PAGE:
Apple to launch its own MVNO? Mobile agri-tech German carmakers buy Nokia maps, Adidas acquires mobile fitness company for $239M and smartphones are now the most popular way to browse the internet in the UK and more global mobile stories…
Each week the MEF team curates mobile stories from around the world. Essential news you may have missed, the latest market insight & data nuggets, the Global Mobile News Round-up offers an instant international mobile content and commerce snapshot.
Global News Stories
Apple is in talks to launch a mobile virtual network operator (MVNO) service in the US and Europe, Business Insider has learned.
Sources close to Apple say the company is privately trialling an MVNO service in the US but is also in talks with telecoms companies in Europe about bringing the service there too.
Mobile security is becoming more of a headache as the crossover between business and personal activity continues to increase, and employees generally expect more freedom. Research suggests, however, that you can only push technology-based protection so far before users rebel and try to find ways around it.
To manage risks effectively, you therefore need to address the human factor.
A new breed of tech-savvy farmers is emerging throughout Kenya.
Sometimes called “telephone farmers”, they are making use of a growing number of technologies and platforms to help them choose and manage their crops more efficiently.
And mobile devices are giving a growing number of them the ability to do this while continuing to live and work in the city.
German carmakers BMW, Audi and Mercedes, will pay around 2.5 billion euros ($2.8 billion) to buy Nokia’s maps business, beating out high-tech rivals for location services seen as key to the future of self-driving cars.
Germany’s three premium carmakers will hold equal stakes in the business, known as HERE, clubbing together to keep the assets away from Internet rivals such as Uber of Silicon Valley and China’s Baidu and Tencent.
The deal has an enterprise value of 2.8 billion euros, including liabilities of nearly 300 million euros, for which Nokia will compensate the carmakers, the Finnish company said on Monday. The transaction is expected to close in early 2016.
How does Facebook, the world’s most populous collection of people, bend arms in the world’s most populous democracy? On Facebook, of course.
Over the weekend, Facebook users in India started to see a notification in their feed promoting Internet.org, the social network’s initiative to spread connectivity by subsidizing wireless data. “Do you want India to have free basic Internet services?” Facebook asked.
Sporting giant Adidas has acquired Runtastic, a European mobile fitness startup known for its GPS fitness-tracking app of the same name, in a deal worth €220 million ($239 million).
Founded out of Austria in 2009, Runtastic has built a solid reputation in the digital fitness realm over the past five years, primarily for its flagship GPS fitness tracking app, racking up millions of downloads along the way.
A new survey out of Europe finds that providers there are more supportive of digital health technologies than their American counterparts. Yet they also have concerns about where the technology is going – and they’re not sure that pharma should lead the way.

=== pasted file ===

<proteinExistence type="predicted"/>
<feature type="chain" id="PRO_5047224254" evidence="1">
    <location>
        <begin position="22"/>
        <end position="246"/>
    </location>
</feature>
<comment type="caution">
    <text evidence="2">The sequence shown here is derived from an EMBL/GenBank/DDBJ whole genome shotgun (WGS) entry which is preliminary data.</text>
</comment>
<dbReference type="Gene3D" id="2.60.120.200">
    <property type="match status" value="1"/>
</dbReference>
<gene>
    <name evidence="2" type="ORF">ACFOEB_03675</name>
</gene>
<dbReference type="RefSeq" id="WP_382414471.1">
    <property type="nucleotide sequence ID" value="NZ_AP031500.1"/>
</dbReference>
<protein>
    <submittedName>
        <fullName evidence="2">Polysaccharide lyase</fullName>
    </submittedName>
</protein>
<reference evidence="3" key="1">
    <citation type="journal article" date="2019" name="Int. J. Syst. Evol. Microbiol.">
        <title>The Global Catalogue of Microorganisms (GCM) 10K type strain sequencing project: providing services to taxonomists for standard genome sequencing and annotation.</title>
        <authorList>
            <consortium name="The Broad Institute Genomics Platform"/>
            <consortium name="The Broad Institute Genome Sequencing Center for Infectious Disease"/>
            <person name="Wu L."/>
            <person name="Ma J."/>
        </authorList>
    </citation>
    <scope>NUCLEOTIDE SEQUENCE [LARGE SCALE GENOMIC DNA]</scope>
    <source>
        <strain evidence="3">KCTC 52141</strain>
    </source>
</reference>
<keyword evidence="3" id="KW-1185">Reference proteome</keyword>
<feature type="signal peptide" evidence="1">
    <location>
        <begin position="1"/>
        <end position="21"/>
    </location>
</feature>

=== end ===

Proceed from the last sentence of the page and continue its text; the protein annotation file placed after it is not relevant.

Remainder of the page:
“The Digital Doctor Report 2015,” conducted by UK-based Ipsos Healthcare, finds that 72 percent of doctors surveyed in the UK, Germany and France have used or recommended an app, online forum or wearable technology in the past year, and that four of every five doctors see digital health tools as more than just a fad or trend.
More than two-thirds (68 percent) of mobile payment users report that they are using the alternative payment methods more than last year.
Shoppers are using a wider variety of payment options with digital and mobile payments serving as supplements to the traditional cash and card-based payments tools, according to a survey of more than 1,000 American consumers, which was released by Blackhawk Network.
Cash, checks, cards are still the most used payment methods with select digital offerings close behind–93 percent of shoppers used cash, while 68 percent used debit cards, 68 percent used checks, 67 percent used credit cards and 62 percent used PayPal.
Target, the second largest general merchandise retailer in the U.S., announced this morning that it will start testing beacon technology in 50 of its stores nationwide. With beacon technology, the company says it will be able to send information about deals as well as recommendations directly to consumers’ smartphones, provided they opt in to receive these alerts.
Initially, the beacon technology will work with those users who have the latest version of theTarget iPhone app installed on their phones and have Bluetooth turned on.
Smartphones are the UK’s most popular device for getting online for the first time, according to industry monitor Ofcom.
The change has largely been driven by our increased appetite for video, and its availability with the expansion of high-speed 4G data networks. Over the past 12 months this has allowed many more people to watch video clips from YouTube or Vine and TV on-demand services such as BBC iPlayer and Netflix on the go.
Smartphones are now responsible for a third of internet access, up from 23% in 2014. Ofcom’s 2015 Communications Data Report shows the success of the devices has been at the expense of laptop computers, the latter dropping from 40% of online connections in 2014 to 30% in 2015.
Global News Round-up – These articles are not written by MEF and do not represent any views of individuals, members or the organisation.